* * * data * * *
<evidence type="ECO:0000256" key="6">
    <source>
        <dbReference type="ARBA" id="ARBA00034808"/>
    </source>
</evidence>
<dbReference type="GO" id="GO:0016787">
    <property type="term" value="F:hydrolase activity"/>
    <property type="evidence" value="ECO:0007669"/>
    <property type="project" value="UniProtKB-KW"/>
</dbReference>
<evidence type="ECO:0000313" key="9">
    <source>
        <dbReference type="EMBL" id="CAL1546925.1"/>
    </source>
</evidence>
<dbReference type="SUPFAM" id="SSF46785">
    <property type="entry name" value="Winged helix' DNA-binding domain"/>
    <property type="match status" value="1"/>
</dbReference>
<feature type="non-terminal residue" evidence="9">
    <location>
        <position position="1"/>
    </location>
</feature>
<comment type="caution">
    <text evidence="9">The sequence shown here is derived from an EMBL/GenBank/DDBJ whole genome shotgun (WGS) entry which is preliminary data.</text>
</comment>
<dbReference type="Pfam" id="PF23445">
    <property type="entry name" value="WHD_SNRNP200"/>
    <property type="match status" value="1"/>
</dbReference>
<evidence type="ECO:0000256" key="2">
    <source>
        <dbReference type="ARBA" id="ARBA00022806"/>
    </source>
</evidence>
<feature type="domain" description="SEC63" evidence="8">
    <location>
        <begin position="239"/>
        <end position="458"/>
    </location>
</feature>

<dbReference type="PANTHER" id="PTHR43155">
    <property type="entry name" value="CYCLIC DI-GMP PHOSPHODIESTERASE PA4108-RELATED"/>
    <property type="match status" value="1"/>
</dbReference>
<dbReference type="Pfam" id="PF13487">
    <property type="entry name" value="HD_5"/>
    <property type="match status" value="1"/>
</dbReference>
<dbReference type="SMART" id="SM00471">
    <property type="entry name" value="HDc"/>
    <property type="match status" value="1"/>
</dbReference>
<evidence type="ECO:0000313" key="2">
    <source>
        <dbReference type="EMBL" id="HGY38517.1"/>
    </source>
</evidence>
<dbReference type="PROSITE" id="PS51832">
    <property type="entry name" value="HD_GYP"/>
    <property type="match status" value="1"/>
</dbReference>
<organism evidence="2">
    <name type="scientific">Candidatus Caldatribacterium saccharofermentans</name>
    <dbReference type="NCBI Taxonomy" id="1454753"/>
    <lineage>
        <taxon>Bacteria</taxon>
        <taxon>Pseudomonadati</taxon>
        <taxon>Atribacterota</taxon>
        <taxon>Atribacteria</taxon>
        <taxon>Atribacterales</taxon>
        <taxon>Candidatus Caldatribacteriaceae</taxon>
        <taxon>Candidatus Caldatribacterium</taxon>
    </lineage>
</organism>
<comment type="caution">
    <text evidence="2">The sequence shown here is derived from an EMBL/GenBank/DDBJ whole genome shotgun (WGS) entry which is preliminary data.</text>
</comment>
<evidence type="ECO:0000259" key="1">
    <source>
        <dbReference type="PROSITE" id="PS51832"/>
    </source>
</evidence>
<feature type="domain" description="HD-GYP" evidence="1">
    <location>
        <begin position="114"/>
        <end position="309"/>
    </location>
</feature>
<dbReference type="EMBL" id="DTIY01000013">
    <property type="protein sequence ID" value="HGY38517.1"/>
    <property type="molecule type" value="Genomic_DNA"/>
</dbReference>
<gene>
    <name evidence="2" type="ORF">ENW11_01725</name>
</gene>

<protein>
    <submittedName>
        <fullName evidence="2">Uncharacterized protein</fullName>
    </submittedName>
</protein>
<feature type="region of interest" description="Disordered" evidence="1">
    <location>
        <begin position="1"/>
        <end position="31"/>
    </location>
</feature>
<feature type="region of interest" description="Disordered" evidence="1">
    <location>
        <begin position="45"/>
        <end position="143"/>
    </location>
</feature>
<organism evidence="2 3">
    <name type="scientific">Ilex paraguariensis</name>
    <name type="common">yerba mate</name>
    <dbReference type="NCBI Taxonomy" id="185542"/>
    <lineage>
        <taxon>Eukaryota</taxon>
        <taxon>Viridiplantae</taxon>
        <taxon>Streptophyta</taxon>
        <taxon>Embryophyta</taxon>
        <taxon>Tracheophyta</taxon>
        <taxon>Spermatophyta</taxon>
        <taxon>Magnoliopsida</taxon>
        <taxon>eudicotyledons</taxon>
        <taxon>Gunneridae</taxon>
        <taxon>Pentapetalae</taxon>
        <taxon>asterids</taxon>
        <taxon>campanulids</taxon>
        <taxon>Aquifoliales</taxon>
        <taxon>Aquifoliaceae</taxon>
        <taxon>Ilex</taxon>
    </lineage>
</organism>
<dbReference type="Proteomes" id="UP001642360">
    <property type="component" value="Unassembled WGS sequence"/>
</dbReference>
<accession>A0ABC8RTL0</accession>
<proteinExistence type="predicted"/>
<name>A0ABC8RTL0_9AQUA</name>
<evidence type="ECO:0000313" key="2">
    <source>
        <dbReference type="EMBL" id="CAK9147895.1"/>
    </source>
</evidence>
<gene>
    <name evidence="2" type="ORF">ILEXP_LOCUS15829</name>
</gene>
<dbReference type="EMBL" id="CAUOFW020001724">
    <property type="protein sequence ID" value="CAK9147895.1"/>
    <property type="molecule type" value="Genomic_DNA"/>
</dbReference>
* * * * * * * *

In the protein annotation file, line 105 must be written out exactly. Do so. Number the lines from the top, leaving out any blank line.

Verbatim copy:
        <begin position="1"/>